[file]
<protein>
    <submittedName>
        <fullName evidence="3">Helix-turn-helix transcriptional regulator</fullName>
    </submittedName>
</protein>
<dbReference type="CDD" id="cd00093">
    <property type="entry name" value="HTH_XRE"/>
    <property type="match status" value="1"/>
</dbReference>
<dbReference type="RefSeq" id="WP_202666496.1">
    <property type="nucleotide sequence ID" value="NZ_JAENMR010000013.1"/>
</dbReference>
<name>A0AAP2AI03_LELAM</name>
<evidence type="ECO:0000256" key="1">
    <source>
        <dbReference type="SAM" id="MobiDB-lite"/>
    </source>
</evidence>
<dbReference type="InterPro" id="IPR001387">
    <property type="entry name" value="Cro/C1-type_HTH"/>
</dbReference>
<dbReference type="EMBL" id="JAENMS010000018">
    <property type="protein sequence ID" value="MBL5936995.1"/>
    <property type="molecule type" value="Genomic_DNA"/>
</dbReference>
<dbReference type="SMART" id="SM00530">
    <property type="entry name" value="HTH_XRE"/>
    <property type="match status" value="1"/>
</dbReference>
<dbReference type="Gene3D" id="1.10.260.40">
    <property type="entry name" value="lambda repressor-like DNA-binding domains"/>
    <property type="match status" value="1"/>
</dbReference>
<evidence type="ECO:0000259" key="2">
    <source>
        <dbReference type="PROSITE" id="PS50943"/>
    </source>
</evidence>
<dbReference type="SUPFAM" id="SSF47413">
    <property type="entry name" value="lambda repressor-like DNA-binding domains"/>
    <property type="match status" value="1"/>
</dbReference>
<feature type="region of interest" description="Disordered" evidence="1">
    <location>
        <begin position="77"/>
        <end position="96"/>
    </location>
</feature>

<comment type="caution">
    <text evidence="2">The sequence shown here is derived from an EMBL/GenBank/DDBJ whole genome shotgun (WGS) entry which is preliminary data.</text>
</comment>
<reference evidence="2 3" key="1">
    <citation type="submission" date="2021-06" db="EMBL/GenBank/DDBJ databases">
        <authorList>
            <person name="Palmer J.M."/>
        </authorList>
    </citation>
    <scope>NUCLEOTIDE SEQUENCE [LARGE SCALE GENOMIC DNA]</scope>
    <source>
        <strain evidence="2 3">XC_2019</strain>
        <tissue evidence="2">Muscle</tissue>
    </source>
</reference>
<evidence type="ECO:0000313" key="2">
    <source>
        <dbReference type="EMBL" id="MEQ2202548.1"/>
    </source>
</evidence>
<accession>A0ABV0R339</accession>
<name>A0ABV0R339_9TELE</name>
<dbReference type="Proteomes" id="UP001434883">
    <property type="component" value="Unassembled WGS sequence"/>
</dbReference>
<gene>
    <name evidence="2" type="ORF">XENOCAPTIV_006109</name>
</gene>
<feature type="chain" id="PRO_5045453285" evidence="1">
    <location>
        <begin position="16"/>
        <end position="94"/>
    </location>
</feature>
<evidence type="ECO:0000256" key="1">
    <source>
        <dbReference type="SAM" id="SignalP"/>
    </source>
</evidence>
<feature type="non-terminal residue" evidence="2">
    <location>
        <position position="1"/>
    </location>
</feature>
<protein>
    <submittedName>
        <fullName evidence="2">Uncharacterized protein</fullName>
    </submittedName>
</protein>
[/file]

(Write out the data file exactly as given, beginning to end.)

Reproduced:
<protein>
    <submittedName>
        <fullName evidence="3">Helix-turn-helix transcriptional regulator</fullName>
    </submittedName>
</protein>
<dbReference type="CDD" id="cd00093">
    <property type="entry name" value="HTH_XRE"/>
    <property type="match status" value="1"/>
</dbReference>
<dbReference type="RefSeq" id="WP_202666496.1">
    <property type="nucleotide sequence ID" value="NZ_JAENMR010000013.1"/>
</dbReference>
<name>A0AAP2AI03_LELAM</name>
<evidence type="ECO:0000256" key="1">
    <source>
        <dbReference type="SAM" id="MobiDB-lite"/>
    </source>
</evidence>
<dbReference type="InterPro" id="IPR001387">
    <property type="entry name" value="Cro/C1-type_HTH"/>
</dbReference>
<dbReference type="EMBL" id="JAENMS010000018">
    <property type="protein sequence ID" value="MBL5936995.1"/>
    <property type="molecule type" value="Genomic_DNA"/>
</dbReference>
<dbReference type="SMART" id="SM00530">
    <property type="entry name" value="HTH_XRE"/>
    <property type="match status" value="1"/>
</dbReference>
<dbReference type="Gene3D" id="1.10.260.40">
    <property type="entry name" value="lambda repressor-like DNA-binding domains"/>
    <property type="match status" value="1"/>
</dbReference>
<evidence type="ECO:0000259" key="2">
    <source>
        <dbReference type="PROSITE" id="PS50943"/>
    </source>
</evidence>
<dbReference type="SUPFAM" id="SSF47413">
    <property type="entry name" value="lambda repressor-like DNA-binding domains"/>
    <property type="match status" value="1"/>
</dbReference>
<feature type="region of interest" description="Disordered" evidence="1">
    <location>
        <begin position="77"/>
        <end position="96"/>
    </location>
</feature>

<comment type="caution">
    <text evidence="2">The sequence shown here is derived from an EMBL/GenBank/DDBJ whole genome shotgun (WGS) entry which is preliminary data.</text>
</comment>
<reference evidence="2 3" key="1">
    <citation type="submission" date="2021-06" db="EMBL/GenBank/DDBJ databases">
        <authorList>
            <person name="Palmer J.M."/>
        </authorList>
    </citation>
    <scope>NUCLEOTIDE SEQUENCE [LARGE SCALE GENOMIC DNA]</scope>
    <source>
        <strain evidence="2 3">XC_2019</strain>
        <tissue evidence="2">Muscle</tissue>
    </source>
</reference>
<evidence type="ECO:0000313" key="2">
    <source>
        <dbReference type="EMBL" id="MEQ2202548.1"/>
    </source>
</evidence>
<accession>A0ABV0R339</accession>
<name>A0ABV0R339_9TELE</name>
<dbReference type="Proteomes" id="UP001434883">
    <property type="component" value="Unassembled WGS sequence"/>
</dbReference>
<gene>
    <name evidence="2" type="ORF">XENOCAPTIV_006109</name>
</gene>
<feature type="chain" id="PRO_5045453285" evidence="1">
    <location>
        <begin position="16"/>
        <end position="94"/>
    </location>
</feature>
<evidence type="ECO:0000256" key="1">
    <source>
        <dbReference type="SAM" id="SignalP"/>
    </source>
</evidence>
<feature type="non-terminal residue" evidence="2">
    <location>
        <position position="1"/>
    </location>
</feature>
<protein>
    <submittedName>
        <fullName evidence="2">Uncharacterized protein</fullName>
    </submittedName>
</protein>